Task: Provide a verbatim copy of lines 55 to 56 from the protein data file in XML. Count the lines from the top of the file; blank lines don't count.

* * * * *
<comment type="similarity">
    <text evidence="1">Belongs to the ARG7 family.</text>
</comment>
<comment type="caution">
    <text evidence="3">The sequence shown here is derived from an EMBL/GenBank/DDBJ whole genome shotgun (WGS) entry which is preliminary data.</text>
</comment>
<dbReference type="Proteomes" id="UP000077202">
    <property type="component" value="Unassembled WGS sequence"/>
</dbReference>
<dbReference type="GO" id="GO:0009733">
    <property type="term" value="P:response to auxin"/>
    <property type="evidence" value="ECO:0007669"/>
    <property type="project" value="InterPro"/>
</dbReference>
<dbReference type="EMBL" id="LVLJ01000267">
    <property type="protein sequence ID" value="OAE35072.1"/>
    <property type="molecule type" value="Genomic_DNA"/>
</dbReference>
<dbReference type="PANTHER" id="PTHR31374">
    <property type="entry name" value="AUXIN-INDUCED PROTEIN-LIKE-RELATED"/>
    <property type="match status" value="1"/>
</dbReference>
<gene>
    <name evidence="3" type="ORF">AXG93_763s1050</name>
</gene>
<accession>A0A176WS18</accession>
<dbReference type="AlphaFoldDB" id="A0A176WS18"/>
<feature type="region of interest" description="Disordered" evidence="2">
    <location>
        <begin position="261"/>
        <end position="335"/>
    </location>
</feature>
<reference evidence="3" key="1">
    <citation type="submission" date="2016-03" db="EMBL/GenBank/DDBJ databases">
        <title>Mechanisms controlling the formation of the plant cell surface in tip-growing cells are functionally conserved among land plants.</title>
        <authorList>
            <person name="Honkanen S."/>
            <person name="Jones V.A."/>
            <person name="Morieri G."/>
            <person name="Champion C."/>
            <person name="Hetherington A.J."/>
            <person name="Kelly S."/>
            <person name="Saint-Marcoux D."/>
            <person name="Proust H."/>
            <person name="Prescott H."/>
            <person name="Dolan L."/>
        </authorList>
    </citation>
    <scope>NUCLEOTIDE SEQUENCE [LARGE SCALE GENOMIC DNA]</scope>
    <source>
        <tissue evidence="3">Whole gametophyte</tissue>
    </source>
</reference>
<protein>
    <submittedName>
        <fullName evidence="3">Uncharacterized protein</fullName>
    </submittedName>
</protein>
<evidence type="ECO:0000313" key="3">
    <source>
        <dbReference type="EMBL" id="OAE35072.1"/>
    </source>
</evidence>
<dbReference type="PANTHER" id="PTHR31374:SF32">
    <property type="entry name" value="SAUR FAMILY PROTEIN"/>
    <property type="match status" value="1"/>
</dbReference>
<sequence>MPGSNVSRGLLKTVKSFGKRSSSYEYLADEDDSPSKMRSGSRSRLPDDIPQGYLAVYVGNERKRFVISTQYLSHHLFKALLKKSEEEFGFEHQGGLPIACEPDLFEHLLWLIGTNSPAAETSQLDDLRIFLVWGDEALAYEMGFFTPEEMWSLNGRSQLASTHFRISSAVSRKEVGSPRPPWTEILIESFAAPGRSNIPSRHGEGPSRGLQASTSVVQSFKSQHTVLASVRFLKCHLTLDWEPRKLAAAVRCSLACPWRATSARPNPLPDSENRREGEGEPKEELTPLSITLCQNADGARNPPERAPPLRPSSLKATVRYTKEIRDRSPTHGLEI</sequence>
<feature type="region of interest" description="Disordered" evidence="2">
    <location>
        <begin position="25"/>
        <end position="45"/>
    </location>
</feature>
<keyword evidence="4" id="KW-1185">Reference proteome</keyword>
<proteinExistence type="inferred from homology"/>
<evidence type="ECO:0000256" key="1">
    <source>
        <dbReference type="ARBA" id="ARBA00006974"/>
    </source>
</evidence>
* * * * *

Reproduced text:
<protein>
    <submittedName>